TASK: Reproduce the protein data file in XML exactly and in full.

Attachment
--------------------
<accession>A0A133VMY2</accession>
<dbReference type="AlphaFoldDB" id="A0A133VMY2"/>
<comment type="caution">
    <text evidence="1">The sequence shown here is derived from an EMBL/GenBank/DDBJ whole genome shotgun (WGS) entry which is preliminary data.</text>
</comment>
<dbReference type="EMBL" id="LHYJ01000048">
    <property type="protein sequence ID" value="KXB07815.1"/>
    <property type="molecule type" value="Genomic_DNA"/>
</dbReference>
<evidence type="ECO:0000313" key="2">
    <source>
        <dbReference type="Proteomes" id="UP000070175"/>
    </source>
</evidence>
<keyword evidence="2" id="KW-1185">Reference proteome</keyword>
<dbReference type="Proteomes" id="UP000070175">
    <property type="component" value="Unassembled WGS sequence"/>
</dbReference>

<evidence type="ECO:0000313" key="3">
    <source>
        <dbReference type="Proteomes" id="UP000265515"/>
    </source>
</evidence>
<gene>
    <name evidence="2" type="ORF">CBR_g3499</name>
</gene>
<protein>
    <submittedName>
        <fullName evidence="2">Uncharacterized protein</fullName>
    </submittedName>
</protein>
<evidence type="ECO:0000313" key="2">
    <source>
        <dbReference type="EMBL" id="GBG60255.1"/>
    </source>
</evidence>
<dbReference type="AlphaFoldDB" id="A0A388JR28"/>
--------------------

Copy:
<accession>A0A133VMY2</accession>
<dbReference type="AlphaFoldDB" id="A0A133VMY2"/>
<comment type="caution">
    <text evidence="1">The sequence shown here is derived from an EMBL/GenBank/DDBJ whole genome shotgun (WGS) entry which is preliminary data.</text>
</comment>
<dbReference type="EMBL" id="LHYJ01000048">
    <property type="protein sequence ID" value="KXB07815.1"/>
    <property type="molecule type" value="Genomic_DNA"/>
</dbReference>
<evidence type="ECO:0000313" key="2">
    <source>
        <dbReference type="Proteomes" id="UP000070175"/>
    </source>
</evidence>
<keyword evidence="2" id="KW-1185">Reference proteome</keyword>
<dbReference type="Proteomes" id="UP000070175">
    <property type="component" value="Unassembled WGS sequence"/>
</dbReference>

<evidence type="ECO:0000313" key="3">
    <source>
        <dbReference type="Proteomes" id="UP000265515"/>
    </source>
</evidence>
<gene>
    <name evidence="2" type="ORF">CBR_g3499</name>
</gene>
<protein>
    <submittedName>
        <fullName evidence="2">Uncharacterized protein</fullName>
    </submittedName>
</protein>
<evidence type="ECO:0000313" key="2">
    <source>
        <dbReference type="EMBL" id="GBG60255.1"/>
    </source>
</evidence>
<dbReference type="AlphaFoldDB" id="A0A388JR28"/>